Epperson v. Arkansas

PETITIONER:Epperson
RESPONDENT:Arkansas
LOCATION:Chimel’s Home

DOCKET NO.: 7
DECIDED BY: Warren Court (1967-1969)
LOWER COURT:

CITATION: 393 US 97 (1968)
ARGUED: Oct 16, 1968
DECIDED: Nov 12, 1968

Facts of the case

The Arkansas legislature passed a law prohibiting teachers in public or state-supported schools from teaching, or using textbooks that teach, human evolution. Epperson, a public school teacher, sued, claiming the law violated her First Amendment right to free speech as well as the Establishment Clause. The State Chancery Court ruled that it violated her free speech rights; the State Supreme Court reversed.

Question

Does a law forbidding the teaching of evolution violate either the free speech rights of teachers or the Establishment clause of the First Amendment?

Earl Warren:

Number 7, Susan Epperson Et Al, Dallas versus Arkansas.

Mr. Warren.

Eugene R. Warren:

Mr. Chief Justice, may it please the Court.

This case involves the constitutionality of the Arkansas anti-evolution law.

Mrs. Susan Epperson, a teacher an H.H. Blanchard, the father of two would be learners challenged the constitutionality of the Initiated Act number 1 of 1926, which was the so-called monkey bill of the anti-evolution law.

A challenge was based upon the contention that the Act violated and collided with the First Amendment freedoms to freedom of speech, the freedom to teach and to learn, the freedom and the question of freedom of religion, the question of the Establishment Clause of the First Amendment.

We have briefed these points as well as we possibly can.

We have the benefit of supporting briefs of amicus to excellent briefs and I shall not burden or impose upon the time of the patient of this Court to argue to any great extent the question of the First Amendment Freedom is what I would like to discuss with emphasis — greater emphasis that in our brief, the question of the vagueness of the Act that is the failure of the Act to meet the permissible statutory vagueness of the Due Process Clause.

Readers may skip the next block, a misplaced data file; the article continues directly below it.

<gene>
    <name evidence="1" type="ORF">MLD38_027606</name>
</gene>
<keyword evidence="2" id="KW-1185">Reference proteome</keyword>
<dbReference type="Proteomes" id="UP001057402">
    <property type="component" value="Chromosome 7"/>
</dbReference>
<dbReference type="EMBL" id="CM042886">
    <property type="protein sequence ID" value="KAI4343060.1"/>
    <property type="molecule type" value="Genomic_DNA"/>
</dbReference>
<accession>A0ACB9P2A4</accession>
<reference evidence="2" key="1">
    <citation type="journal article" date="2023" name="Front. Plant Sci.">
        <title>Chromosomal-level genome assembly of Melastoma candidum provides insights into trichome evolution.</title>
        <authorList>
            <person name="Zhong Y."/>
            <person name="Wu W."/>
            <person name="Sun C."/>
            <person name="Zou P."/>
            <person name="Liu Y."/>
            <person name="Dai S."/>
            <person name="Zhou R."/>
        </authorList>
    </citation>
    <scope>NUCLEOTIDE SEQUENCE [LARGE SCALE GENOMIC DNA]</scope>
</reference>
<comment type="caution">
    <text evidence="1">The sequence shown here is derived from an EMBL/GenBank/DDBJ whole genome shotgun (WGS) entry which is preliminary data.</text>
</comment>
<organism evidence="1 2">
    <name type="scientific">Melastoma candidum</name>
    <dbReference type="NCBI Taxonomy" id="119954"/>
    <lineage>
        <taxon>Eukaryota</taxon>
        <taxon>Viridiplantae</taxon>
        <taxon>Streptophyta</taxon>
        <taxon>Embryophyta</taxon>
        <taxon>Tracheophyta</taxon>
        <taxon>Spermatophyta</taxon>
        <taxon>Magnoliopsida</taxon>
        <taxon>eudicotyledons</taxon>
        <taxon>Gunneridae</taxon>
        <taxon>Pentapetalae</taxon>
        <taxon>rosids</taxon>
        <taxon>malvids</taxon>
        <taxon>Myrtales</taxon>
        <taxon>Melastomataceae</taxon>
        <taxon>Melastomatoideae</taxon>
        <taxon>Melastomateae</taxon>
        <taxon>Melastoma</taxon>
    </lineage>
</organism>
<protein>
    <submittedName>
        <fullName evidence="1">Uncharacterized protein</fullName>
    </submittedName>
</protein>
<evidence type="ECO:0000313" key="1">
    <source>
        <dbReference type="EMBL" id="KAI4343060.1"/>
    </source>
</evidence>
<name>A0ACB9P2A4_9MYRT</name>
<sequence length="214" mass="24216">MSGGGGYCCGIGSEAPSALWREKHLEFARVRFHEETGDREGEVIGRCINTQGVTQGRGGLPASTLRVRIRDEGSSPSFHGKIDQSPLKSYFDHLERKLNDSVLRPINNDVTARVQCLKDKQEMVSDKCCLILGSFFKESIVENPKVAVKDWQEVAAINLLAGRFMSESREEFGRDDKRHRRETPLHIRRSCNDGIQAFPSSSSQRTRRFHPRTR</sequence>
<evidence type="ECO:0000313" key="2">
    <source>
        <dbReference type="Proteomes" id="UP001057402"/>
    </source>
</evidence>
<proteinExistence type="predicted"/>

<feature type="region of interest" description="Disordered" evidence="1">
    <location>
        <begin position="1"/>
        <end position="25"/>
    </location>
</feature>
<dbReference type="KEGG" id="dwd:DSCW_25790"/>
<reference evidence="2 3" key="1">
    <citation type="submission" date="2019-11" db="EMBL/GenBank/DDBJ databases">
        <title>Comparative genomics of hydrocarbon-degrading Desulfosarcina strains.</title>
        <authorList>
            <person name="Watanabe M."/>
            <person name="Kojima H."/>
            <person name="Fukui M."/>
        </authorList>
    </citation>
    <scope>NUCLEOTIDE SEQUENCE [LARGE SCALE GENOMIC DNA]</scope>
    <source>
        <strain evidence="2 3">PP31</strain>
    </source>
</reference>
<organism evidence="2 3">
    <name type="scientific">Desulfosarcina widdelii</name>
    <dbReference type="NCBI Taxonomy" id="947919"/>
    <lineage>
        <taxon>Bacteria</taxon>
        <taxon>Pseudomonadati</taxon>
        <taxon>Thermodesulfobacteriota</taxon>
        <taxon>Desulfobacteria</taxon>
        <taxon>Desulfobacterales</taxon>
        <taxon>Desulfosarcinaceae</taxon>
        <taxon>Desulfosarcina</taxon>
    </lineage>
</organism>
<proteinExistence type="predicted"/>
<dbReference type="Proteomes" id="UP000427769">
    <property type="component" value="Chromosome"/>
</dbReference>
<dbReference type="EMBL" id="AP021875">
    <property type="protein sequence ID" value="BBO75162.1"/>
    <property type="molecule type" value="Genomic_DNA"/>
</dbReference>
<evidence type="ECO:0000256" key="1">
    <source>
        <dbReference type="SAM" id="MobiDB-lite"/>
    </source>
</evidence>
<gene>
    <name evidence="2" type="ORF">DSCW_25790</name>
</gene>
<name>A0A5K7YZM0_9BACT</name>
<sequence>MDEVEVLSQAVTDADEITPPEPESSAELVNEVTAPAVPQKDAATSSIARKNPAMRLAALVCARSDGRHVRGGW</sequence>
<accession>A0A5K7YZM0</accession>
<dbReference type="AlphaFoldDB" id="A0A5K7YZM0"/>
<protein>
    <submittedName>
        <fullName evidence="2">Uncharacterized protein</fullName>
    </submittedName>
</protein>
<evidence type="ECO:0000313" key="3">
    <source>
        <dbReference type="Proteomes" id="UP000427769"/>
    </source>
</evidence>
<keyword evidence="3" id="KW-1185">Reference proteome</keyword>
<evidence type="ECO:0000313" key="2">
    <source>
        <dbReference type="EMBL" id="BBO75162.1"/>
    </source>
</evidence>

From the time that this Act was enacted or adopted, teachers were in Arkansas were in — have been and are genuinely confused and concerned, uncertain as to whether or not the language of the Act which forbid the teacher to teach the theory or doctrine that man ascended or descended from a lower form of animals.

Whether that language forbid the teacher to discuss the matter or permit the theory or permit a classroom from discussion of the theory or whether the actual meaning of the Act was that the teacher could not teach that the theory was — had been established or it was true.

Now, at the time of the trial of this case and the lower court, the plaintiff Mrs. Epperson testified that she did not wish to teach that the theory was true but simply to explain it because it was contained in a chapter in the Biology of book that had been furnished to her by the Local School District.

May I say that in my — as I understand it, there is simply is no Biology textbook that does not have some references or some explanation of the theory of the evolution of man.

Judge Reed, the trial judge committed on the question of whether or not the language of the Act permitted a discussion of the Act of whether it forbid the teaching of the, that the theory was true.

We devoted 12 pages in our brief and the Arkansas Supreme Court to a discussion of statutory vagueness under the Due Process Clause.

It — the Supreme Court of Arkansas in a two line opinion, memorandum opinion held that this was a proper exercise or valid exercise, this Act was a valid exercise of the power of state to control the curriculum of the schools.

William J. Brennan, Jr.:

Mr. Warren may I ask?

Eugene R. Warren:

Yes sir.

William J. Brennan, Jr.:

Would you be taking the same position under the First Amendment if these statute —

Eugene R. Warren:

Yes.–

William J. Brennan, Jr.:

Which as I — as I read it, it says that it’s unlawful to teach in any University college, normal public schools and so forth.

If instead it had just said that it would be unlawful to teach children in Grades, primary grades one through six.

Would you take the same position on the first term?

Eugene R. Warren:

I would take the same position but not quite as strongly.

William J. Brennan, Jr.:

I don’t understand.